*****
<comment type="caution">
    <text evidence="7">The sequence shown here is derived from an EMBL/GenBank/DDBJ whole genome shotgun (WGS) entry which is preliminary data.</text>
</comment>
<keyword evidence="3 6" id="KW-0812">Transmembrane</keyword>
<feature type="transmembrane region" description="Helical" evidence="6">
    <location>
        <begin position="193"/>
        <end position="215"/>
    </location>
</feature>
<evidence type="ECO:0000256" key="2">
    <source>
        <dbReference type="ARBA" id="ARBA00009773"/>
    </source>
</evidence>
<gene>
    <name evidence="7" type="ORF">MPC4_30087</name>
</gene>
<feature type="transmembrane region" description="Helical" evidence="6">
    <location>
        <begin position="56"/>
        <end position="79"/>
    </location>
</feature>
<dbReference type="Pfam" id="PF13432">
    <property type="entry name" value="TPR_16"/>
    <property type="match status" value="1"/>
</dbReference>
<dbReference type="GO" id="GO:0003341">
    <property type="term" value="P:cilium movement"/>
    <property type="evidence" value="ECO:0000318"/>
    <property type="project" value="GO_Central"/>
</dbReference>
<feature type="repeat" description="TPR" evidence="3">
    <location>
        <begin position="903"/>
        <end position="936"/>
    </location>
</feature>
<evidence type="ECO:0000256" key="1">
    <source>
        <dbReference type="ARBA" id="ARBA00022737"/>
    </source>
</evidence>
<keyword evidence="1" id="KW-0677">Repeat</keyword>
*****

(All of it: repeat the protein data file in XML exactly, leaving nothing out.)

<comment type="caution">
    <text evidence="7">The sequence shown here is derived from an EMBL/GenBank/DDBJ whole genome shotgun (WGS) entry which is preliminary data.</text>
</comment>
<keyword evidence="3 6" id="KW-0812">Transmembrane</keyword>
<feature type="transmembrane region" description="Helical" evidence="6">
    <location>
        <begin position="193"/>
        <end position="215"/>
    </location>
</feature>
<evidence type="ECO:0000256" key="2">
    <source>
        <dbReference type="ARBA" id="ARBA00009773"/>
    </source>
</evidence>
<gene>
    <name evidence="7" type="ORF">MPC4_30087</name>
</gene>
<feature type="transmembrane region" description="Helical" evidence="6">
    <location>
        <begin position="56"/>
        <end position="79"/>
    </location>
</feature>
<dbReference type="Pfam" id="PF13432">
    <property type="entry name" value="TPR_16"/>
    <property type="match status" value="1"/>
</dbReference>
<dbReference type="GO" id="GO:0003341">
    <property type="term" value="P:cilium movement"/>
    <property type="evidence" value="ECO:0000318"/>
    <property type="project" value="GO_Central"/>
</dbReference>
<feature type="repeat" description="TPR" evidence="3">
    <location>
        <begin position="903"/>
        <end position="936"/>
    </location>
</feature>
<evidence type="ECO:0000256" key="1">
    <source>
        <dbReference type="ARBA" id="ARBA00022737"/>
    </source>
</evidence>
<keyword evidence="1" id="KW-0677">Repeat</keyword>